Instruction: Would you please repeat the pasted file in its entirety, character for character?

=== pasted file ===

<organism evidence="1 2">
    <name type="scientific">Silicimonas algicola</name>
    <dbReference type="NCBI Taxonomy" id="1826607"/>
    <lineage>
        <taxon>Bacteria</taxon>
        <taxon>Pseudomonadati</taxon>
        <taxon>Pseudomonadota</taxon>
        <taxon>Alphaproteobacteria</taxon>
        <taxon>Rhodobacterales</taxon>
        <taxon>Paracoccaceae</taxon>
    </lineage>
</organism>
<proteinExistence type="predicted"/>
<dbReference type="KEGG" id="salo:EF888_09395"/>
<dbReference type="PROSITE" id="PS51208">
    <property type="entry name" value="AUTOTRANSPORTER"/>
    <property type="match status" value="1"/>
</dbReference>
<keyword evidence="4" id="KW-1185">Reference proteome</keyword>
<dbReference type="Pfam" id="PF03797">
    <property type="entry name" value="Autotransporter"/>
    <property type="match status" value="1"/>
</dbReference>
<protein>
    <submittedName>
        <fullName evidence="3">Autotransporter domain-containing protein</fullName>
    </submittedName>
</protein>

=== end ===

<organism evidence="1 2">
    <name type="scientific">Silicimonas algicola</name>
    <dbReference type="NCBI Taxonomy" id="1826607"/>
    <lineage>
        <taxon>Bacteria</taxon>
        <taxon>Pseudomonadati</taxon>
        <taxon>Pseudomonadota</taxon>
        <taxon>Alphaproteobacteria</taxon>
        <taxon>Rhodobacterales</taxon>
        <taxon>Paracoccaceae</taxon>
    </lineage>
</organism>
<proteinExistence type="predicted"/>
<dbReference type="KEGG" id="salo:EF888_09395"/>
<dbReference type="PROSITE" id="PS51208">
    <property type="entry name" value="AUTOTRANSPORTER"/>
    <property type="match status" value="1"/>
</dbReference>
<keyword evidence="4" id="KW-1185">Reference proteome</keyword>
<dbReference type="Pfam" id="PF03797">
    <property type="entry name" value="Autotransporter"/>
    <property type="match status" value="1"/>
</dbReference>
<protein>
    <submittedName>
        <fullName evidence="3">Autotransporter domain-containing protein</fullName>
    </submittedName>
</protein>